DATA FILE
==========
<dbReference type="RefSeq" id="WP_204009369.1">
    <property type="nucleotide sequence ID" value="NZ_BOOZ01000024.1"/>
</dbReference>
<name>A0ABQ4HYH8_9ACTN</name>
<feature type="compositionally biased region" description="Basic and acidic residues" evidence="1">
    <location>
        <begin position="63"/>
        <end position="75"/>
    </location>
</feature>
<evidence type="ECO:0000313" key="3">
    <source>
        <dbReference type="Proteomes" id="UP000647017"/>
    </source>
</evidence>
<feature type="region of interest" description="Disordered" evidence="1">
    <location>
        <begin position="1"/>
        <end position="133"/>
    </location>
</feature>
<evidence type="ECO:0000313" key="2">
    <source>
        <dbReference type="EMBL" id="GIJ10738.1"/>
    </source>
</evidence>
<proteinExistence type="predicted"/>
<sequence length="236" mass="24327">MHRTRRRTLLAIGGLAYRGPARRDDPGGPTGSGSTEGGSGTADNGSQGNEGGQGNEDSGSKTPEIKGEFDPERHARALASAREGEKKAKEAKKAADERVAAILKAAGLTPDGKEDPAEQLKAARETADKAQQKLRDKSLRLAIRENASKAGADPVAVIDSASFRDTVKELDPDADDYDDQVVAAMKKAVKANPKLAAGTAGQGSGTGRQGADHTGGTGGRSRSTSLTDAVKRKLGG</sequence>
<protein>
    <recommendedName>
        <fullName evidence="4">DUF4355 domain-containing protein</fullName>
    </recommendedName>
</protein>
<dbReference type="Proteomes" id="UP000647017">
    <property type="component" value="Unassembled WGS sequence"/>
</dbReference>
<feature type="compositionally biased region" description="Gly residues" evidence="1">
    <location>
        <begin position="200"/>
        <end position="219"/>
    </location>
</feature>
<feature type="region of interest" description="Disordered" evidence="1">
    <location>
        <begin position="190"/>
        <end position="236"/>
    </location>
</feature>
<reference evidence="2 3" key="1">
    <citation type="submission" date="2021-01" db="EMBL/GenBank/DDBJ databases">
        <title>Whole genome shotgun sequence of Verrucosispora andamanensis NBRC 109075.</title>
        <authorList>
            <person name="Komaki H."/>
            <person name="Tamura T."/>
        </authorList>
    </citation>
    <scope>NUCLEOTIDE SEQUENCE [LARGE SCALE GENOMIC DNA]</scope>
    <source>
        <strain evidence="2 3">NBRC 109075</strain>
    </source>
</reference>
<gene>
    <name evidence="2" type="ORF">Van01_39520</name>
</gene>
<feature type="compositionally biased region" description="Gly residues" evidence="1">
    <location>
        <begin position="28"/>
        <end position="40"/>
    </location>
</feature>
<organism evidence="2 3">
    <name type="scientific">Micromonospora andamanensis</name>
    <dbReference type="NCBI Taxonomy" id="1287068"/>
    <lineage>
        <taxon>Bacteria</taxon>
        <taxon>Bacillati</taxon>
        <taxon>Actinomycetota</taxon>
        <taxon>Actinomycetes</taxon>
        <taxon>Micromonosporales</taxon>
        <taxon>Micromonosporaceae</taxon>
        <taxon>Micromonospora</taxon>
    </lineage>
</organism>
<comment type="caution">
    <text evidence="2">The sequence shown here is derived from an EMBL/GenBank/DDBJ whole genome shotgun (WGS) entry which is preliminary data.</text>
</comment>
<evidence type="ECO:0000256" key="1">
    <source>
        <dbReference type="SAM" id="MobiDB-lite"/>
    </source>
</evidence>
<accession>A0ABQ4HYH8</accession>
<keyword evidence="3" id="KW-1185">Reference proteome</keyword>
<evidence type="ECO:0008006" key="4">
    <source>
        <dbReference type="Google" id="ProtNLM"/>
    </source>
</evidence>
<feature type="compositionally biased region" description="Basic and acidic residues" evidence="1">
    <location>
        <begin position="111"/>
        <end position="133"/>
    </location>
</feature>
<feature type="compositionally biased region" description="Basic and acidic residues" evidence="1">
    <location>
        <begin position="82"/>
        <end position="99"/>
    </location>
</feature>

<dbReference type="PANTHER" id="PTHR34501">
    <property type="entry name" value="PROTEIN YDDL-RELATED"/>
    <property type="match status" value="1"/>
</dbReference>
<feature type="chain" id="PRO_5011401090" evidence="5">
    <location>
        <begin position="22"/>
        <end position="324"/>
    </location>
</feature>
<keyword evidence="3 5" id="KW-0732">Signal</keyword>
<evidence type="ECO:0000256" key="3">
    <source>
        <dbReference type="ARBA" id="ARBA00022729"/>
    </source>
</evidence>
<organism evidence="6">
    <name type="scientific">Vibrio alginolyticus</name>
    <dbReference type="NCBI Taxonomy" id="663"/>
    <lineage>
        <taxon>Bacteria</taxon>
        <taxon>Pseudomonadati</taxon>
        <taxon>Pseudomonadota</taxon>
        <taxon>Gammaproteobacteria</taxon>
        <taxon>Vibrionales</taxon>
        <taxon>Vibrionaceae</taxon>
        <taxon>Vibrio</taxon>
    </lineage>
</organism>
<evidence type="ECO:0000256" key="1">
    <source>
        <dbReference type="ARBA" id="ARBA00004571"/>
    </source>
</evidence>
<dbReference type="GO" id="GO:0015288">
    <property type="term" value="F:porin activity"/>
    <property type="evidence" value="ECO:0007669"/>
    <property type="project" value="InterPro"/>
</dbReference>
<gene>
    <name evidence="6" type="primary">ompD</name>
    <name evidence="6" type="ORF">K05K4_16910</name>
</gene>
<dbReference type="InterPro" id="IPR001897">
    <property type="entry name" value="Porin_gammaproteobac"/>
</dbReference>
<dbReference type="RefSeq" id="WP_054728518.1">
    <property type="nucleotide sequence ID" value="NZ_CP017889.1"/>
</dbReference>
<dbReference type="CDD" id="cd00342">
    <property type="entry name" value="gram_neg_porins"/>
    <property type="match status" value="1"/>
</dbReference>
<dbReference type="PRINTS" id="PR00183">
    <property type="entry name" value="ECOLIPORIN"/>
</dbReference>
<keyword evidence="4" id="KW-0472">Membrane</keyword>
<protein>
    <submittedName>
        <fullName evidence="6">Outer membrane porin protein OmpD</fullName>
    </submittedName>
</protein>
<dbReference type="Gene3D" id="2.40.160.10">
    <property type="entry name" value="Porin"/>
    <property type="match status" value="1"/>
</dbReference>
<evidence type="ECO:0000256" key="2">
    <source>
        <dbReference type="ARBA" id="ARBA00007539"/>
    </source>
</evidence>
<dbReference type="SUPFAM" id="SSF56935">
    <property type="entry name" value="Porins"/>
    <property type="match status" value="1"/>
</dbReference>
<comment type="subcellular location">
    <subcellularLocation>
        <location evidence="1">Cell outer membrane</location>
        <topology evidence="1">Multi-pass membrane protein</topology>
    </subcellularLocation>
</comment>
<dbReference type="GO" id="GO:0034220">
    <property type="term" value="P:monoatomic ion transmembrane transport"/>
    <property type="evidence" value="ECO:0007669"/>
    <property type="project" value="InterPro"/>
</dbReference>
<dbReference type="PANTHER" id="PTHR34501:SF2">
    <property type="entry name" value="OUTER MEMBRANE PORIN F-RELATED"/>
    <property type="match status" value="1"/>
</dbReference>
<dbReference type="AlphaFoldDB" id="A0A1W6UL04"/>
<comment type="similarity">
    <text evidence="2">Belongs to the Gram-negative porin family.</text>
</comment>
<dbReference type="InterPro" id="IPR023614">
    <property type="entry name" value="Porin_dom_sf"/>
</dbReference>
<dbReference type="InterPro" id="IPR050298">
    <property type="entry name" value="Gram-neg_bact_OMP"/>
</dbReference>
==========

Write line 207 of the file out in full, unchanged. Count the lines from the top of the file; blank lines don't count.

</dbReference>